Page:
The Most Important Programmers in History

Meet the people who have contributed a lot to the advancement of computing and digital technologies in general in the world

Today we have a good number of talented programmers, responsible for services that we didn’t even imagine would exist a few years ago. But a considerable part of their work would not have been possible without those who came before or who worked behind the scenes of technology. We then selected some of the most important and influential computer scientists and programmers in relatively recent history. They are writers and creators of fundamental languages ​​and technologies to this day.

Famous Software Creators That Made History

First of it, by the way, is Ada Lovelace, considered the first programmer in history.

Vint Cerf

Recognized as one of the fathers of the internet, Vint Cerf was largely responsible for the development of TCP/IP technology. The system serves as the foundation for today’s web, and allows end-to-end connection and communication. The American was also instrumental in creating the first commercial email system, MCI Mail, and ICANN, the body that manages the many domains spread across the internet.

Tim Berners-Lee

The British computer scientist falls into the same category as Cerf and is “father” from another essential aspect of today’s internet: the World Wide Web. He was who, at the end of the 80s, managed to make a client and an HTTP server communicate successfully over the network, basically inaugurating a new era in communication. Today, Berners-Lee is director of the World Wide Web Consortium, the W3C, responsible for web standards.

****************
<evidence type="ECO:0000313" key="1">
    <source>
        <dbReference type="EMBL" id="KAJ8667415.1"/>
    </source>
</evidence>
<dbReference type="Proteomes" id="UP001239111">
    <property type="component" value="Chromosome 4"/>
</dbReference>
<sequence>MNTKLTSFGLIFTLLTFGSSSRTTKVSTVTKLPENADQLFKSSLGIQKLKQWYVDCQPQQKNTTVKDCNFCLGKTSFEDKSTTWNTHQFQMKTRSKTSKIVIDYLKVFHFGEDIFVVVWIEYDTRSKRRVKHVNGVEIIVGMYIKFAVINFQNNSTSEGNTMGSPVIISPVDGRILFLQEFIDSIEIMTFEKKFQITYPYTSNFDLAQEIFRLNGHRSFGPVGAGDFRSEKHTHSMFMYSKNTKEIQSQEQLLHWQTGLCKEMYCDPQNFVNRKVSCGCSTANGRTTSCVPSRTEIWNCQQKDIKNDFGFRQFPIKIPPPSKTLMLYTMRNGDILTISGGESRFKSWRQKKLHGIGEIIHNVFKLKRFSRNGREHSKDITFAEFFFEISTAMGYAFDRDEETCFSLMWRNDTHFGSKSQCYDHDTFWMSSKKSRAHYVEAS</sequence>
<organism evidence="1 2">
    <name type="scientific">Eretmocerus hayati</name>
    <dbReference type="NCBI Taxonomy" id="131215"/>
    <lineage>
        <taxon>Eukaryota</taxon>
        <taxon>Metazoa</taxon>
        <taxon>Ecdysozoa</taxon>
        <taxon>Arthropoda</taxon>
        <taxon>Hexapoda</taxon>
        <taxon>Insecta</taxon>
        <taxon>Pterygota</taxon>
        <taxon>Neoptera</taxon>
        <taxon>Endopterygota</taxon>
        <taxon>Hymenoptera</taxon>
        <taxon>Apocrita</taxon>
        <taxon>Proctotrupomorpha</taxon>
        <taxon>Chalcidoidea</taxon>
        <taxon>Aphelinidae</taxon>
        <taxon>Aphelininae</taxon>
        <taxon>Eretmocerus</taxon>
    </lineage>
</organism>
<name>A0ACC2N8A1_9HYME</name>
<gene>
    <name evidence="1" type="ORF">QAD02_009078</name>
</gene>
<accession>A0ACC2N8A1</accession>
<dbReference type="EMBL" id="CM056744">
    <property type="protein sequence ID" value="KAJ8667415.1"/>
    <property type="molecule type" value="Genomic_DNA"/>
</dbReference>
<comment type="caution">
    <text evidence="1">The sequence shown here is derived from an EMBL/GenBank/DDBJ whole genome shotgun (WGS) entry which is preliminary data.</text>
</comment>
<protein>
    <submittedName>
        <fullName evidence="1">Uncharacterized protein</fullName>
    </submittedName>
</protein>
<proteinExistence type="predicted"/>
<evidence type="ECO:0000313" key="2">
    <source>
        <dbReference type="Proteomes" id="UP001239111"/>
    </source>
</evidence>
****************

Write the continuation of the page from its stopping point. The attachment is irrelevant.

Ray Tomlinson

The American programmer implemented the first e-mail system that is known, still on ARPANET, in 1971. Even primitive, the service already used @ to separate the username from the identification of the machine it was using since messages could only be sent to people connected to the same network. The symbol is still used today, but to identify the provider used by the person, while the concept has only been expanded.

Dennis Ritchie

Died in 2011, at the age of 70, the programmer created the C programming language, between 1968 and 1973. One of the most used to date, the language influenced C++ (from Windows), Java (used in Android applications), and C#, JavaScript, Python and Objective-C and Swift, from Apple’s systems. Furthermore, Ritchie was still one of the main names behind UNIX, the base system of countless other current operating systems, including Linux, the many open source OS distributions and OS X. Ken Thompson (pictured left) and Brian Kernighan, who were also involved in the project, are also worth mentioning here.

Linus Torvalds

Linus Torvalds